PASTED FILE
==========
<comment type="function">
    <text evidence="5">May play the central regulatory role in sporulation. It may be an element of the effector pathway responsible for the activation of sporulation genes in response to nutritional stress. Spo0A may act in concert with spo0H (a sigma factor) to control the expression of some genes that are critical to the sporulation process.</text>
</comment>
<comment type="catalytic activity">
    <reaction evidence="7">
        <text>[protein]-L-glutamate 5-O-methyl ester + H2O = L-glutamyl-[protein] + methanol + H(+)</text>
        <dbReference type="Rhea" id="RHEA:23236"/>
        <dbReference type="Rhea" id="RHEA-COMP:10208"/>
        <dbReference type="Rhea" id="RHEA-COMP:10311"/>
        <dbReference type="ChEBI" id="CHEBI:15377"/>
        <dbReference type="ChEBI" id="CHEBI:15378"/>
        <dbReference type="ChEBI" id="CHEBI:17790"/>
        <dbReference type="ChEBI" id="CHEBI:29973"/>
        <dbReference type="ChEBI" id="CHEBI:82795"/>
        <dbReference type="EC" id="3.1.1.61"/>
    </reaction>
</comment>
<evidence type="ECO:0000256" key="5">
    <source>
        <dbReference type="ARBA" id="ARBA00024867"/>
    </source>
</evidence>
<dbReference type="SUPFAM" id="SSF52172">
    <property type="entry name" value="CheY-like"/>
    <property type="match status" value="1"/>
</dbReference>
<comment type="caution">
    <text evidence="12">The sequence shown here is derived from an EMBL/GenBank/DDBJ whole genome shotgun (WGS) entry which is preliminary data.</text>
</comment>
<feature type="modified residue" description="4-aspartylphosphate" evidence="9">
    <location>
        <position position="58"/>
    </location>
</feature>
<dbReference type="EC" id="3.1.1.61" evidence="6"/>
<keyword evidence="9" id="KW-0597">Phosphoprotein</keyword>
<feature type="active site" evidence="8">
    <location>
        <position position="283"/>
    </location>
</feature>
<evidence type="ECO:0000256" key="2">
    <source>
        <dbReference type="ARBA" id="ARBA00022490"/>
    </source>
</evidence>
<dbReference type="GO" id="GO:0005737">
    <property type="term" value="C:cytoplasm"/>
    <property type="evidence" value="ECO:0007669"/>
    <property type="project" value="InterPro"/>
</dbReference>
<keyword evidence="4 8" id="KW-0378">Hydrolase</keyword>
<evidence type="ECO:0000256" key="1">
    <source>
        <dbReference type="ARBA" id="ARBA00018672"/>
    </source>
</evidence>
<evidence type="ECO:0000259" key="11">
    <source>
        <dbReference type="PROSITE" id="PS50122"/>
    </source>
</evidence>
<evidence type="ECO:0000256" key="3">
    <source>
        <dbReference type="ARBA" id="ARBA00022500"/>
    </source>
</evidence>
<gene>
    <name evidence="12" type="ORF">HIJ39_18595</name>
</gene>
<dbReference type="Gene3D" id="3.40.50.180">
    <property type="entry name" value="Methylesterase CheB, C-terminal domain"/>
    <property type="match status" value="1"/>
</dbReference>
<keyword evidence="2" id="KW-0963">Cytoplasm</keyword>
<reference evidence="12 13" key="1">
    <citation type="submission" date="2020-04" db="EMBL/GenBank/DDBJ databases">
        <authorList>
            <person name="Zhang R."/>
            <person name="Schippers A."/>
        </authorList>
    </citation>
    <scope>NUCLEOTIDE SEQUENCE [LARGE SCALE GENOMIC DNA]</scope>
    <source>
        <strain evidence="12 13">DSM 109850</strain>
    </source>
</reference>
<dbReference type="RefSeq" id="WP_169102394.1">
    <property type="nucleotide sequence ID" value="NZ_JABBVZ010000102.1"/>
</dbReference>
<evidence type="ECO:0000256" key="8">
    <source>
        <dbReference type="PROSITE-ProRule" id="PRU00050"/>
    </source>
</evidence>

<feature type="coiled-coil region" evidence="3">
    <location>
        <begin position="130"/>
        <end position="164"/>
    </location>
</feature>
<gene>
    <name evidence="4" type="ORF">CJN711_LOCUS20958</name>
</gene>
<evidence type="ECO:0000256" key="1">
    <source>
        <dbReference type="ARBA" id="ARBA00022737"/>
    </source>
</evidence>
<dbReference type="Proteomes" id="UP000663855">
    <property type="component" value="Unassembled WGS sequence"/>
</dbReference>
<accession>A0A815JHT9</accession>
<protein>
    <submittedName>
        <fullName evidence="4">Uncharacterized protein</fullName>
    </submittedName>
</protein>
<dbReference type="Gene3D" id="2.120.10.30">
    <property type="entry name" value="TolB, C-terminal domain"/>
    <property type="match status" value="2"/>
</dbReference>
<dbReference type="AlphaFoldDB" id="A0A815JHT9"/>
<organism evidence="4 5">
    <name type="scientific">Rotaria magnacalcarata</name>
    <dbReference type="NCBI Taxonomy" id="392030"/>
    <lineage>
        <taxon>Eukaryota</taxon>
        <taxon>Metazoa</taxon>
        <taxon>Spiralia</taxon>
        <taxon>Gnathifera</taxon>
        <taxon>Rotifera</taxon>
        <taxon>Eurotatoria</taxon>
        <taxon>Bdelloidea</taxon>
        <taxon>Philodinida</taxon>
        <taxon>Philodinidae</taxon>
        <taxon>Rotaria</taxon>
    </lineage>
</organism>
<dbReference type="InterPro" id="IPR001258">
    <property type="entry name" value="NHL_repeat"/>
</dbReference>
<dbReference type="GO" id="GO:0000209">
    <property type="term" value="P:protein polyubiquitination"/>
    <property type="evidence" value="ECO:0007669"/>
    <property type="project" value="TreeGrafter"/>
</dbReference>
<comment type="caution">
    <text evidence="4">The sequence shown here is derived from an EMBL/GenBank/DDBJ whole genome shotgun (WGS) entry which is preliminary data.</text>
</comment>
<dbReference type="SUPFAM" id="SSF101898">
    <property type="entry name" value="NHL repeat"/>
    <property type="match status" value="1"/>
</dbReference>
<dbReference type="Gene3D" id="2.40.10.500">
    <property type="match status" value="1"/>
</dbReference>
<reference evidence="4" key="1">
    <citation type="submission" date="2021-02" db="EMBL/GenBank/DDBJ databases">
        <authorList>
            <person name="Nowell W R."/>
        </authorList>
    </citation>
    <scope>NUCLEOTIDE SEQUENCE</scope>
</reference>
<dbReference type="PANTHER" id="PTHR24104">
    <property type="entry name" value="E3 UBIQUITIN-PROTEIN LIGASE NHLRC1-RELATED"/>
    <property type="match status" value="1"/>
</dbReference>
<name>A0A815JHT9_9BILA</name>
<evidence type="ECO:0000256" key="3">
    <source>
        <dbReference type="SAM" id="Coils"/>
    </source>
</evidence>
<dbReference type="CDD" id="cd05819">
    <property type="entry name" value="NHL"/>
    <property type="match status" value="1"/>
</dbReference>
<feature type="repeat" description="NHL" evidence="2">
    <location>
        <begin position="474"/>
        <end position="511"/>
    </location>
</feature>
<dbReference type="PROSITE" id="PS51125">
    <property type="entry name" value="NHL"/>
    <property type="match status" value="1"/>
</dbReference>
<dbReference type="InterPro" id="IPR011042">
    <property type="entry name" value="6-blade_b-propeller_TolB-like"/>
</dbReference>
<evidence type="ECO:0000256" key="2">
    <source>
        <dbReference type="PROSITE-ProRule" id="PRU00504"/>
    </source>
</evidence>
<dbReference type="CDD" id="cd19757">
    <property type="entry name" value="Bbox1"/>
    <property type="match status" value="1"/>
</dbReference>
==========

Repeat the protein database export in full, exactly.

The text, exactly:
<comment type="function">
    <text evidence="5">May play the central regulatory role in sporulation. It may be an element of the effector pathway responsible for the activation of sporulation genes in response to nutritional stress. Spo0A may act in concert with spo0H (a sigma factor) to control the expression of some genes that are critical to the sporulation process.</text>
</comment>
<comment type="catalytic activity">
    <reaction evidence="7">
        <text>[protein]-L-glutamate 5-O-methyl ester + H2O = L-glutamyl-[protein] + methanol + H(+)</text>
        <dbReference type="Rhea" id="RHEA:23236"/>
        <dbReference type="Rhea" id="RHEA-COMP:10208"/>
        <dbReference type="Rhea" id="RHEA-COMP:10311"/>
        <dbReference type="ChEBI" id="CHEBI:15377"/>
        <dbReference type="ChEBI" id="CHEBI:15378"/>
        <dbReference type="ChEBI" id="CHEBI:17790"/>
        <dbReference type="ChEBI" id="CHEBI:29973"/>
        <dbReference type="ChEBI" id="CHEBI:82795"/>
        <dbReference type="EC" id="3.1.1.61"/>
    </reaction>
</comment>
<evidence type="ECO:0000256" key="5">
    <source>
        <dbReference type="ARBA" id="ARBA00024867"/>
    </source>
</evidence>
<dbReference type="SUPFAM" id="SSF52172">
    <property type="entry name" value="CheY-like"/>
    <property type="match status" value="1"/>
</dbReference>
<comment type="caution">
    <text evidence="12">The sequence shown here is derived from an EMBL/GenBank/DDBJ whole genome shotgun (WGS) entry which is preliminary data.</text>
</comment>
<feature type="modified residue" description="4-aspartylphosphate" evidence="9">
    <location>
        <position position="58"/>
    </location>
</feature>
<dbReference type="EC" id="3.1.1.61" evidence="6"/>
<keyword evidence="9" id="KW-0597">Phosphoprotein</keyword>
<feature type="active site" evidence="8">
    <location>
        <position position="283"/>
    </location>
</feature>
<evidence type="ECO:0000256" key="2">
    <source>
        <dbReference type="ARBA" id="ARBA00022490"/>
    </source>
</evidence>
<dbReference type="GO" id="GO:0005737">
    <property type="term" value="C:cytoplasm"/>
    <property type="evidence" value="ECO:0007669"/>
    <property type="project" value="InterPro"/>
</dbReference>
<keyword evidence="4 8" id="KW-0378">Hydrolase</keyword>
<evidence type="ECO:0000256" key="1">
    <source>
        <dbReference type="ARBA" id="ARBA00018672"/>
    </source>
</evidence>
<evidence type="ECO:0000259" key="11">
    <source>
        <dbReference type="PROSITE" id="PS50122"/>
    </source>
</evidence>
<evidence type="ECO:0000256" key="3">
    <source>
        <dbReference type="ARBA" id="ARBA00022500"/>
    </source>
</evidence>
<gene>
    <name evidence="12" type="ORF">HIJ39_18595</name>
</gene>
<dbReference type="Gene3D" id="3.40.50.180">
    <property type="entry name" value="Methylesterase CheB, C-terminal domain"/>
    <property type="match status" value="1"/>
</dbReference>
<keyword evidence="2" id="KW-0963">Cytoplasm</keyword>
<reference evidence="12 13" key="1">
    <citation type="submission" date="2020-04" db="EMBL/GenBank/DDBJ databases">
        <authorList>
            <person name="Zhang R."/>
            <person name="Schippers A."/>
        </authorList>
    </citation>
    <scope>NUCLEOTIDE SEQUENCE [LARGE SCALE GENOMIC DNA]</scope>
    <source>
        <strain evidence="12 13">DSM 109850</strain>
    </source>
</reference>
<dbReference type="RefSeq" id="WP_169102394.1">
    <property type="nucleotide sequence ID" value="NZ_JABBVZ010000102.1"/>
</dbReference>
<evidence type="ECO:0000256" key="8">
    <source>
        <dbReference type="PROSITE-ProRule" id="PRU00050"/>
    </source>
</evidence>

<feature type="coiled-coil region" evidence="3">
    <location>
        <begin position="130"/>
        <end position="164"/>
    </location>
</feature>
<gene>
    <name evidence="4" type="ORF">CJN711_LOCUS20958</name>
</gene>
<evidence type="ECO:0000256" key="1">
    <source>
        <dbReference type="ARBA" id="ARBA00022737"/>
    </source>
</evidence>
<dbReference type="Proteomes" id="UP000663855">
    <property type="component" value="Unassembled WGS sequence"/>
</dbReference>
<accession>A0A815JHT9</accession>
<protein>
    <submittedName>
        <fullName evidence="4">Uncharacterized protein</fullName>
    </submittedName>
</protein>
<dbReference type="Gene3D" id="2.120.10.30">
    <property type="entry name" value="TolB, C-terminal domain"/>
    <property type="match status" value="2"/>
</dbReference>
<dbReference type="AlphaFoldDB" id="A0A815JHT9"/>
<organism evidence="4 5">
    <name type="scientific">Rotaria magnacalcarata</name>
    <dbReference type="NCBI Taxonomy" id="392030"/>
    <lineage>
        <taxon>Eukaryota</taxon>
        <taxon>Metazoa</taxon>
        <taxon>Spiralia</taxon>
        <taxon>Gnathifera</taxon>
        <taxon>Rotifera</taxon>
        <taxon>Eurotatoria</taxon>
        <taxon>Bdelloidea</taxon>
        <taxon>Philodinida</taxon>
        <taxon>Philodinidae</taxon>
        <taxon>Rotaria</taxon>
    </lineage>
</organism>
<dbReference type="InterPro" id="IPR001258">
    <property type="entry name" value="NHL_repeat"/>
</dbReference>
<dbReference type="GO" id="GO:0000209">
    <property type="term" value="P:protein polyubiquitination"/>
    <property type="evidence" value="ECO:0007669"/>
    <property type="project" value="TreeGrafter"/>
</dbReference>
<comment type="caution">
    <text evidence="4">The sequence shown here is derived from an EMBL/GenBank/DDBJ whole genome shotgun (WGS) entry which is preliminary data.</text>
</comment>
<dbReference type="SUPFAM" id="SSF101898">
    <property type="entry name" value="NHL repeat"/>
    <property type="match status" value="1"/>
</dbReference>
<dbReference type="Gene3D" id="2.40.10.500">
    <property type="match status" value="1"/>
</dbReference>
<reference evidence="4" key="1">
    <citation type="submission" date="2021-02" db="EMBL/GenBank/DDBJ databases">
        <authorList>
            <person name="Nowell W R."/>
        </authorList>
    </citation>
    <scope>NUCLEOTIDE SEQUENCE</scope>
</reference>
<dbReference type="PANTHER" id="PTHR24104">
    <property type="entry name" value="E3 UBIQUITIN-PROTEIN LIGASE NHLRC1-RELATED"/>
    <property type="match status" value="1"/>
</dbReference>
<name>A0A815JHT9_9BILA</name>
<evidence type="ECO:0000256" key="3">
    <source>
        <dbReference type="SAM" id="Coils"/>
    </source>
</evidence>
<dbReference type="CDD" id="cd05819">
    <property type="entry name" value="NHL"/>
    <property type="match status" value="1"/>
</dbReference>
<feature type="repeat" description="NHL" evidence="2">
    <location>
        <begin position="474"/>
        <end position="511"/>
    </location>
</feature>
<dbReference type="PROSITE" id="PS51125">
    <property type="entry name" value="NHL"/>
    <property type="match status" value="1"/>
</dbReference>
<dbReference type="InterPro" id="IPR011042">
    <property type="entry name" value="6-blade_b-propeller_TolB-like"/>
</dbReference>
<evidence type="ECO:0000256" key="2">
    <source>
        <dbReference type="PROSITE-ProRule" id="PRU00504"/>
    </source>
</evidence>
<dbReference type="CDD" id="cd19757">
    <property type="entry name" value="Bbox1"/>
    <property type="match status" value="1"/>
</dbReference>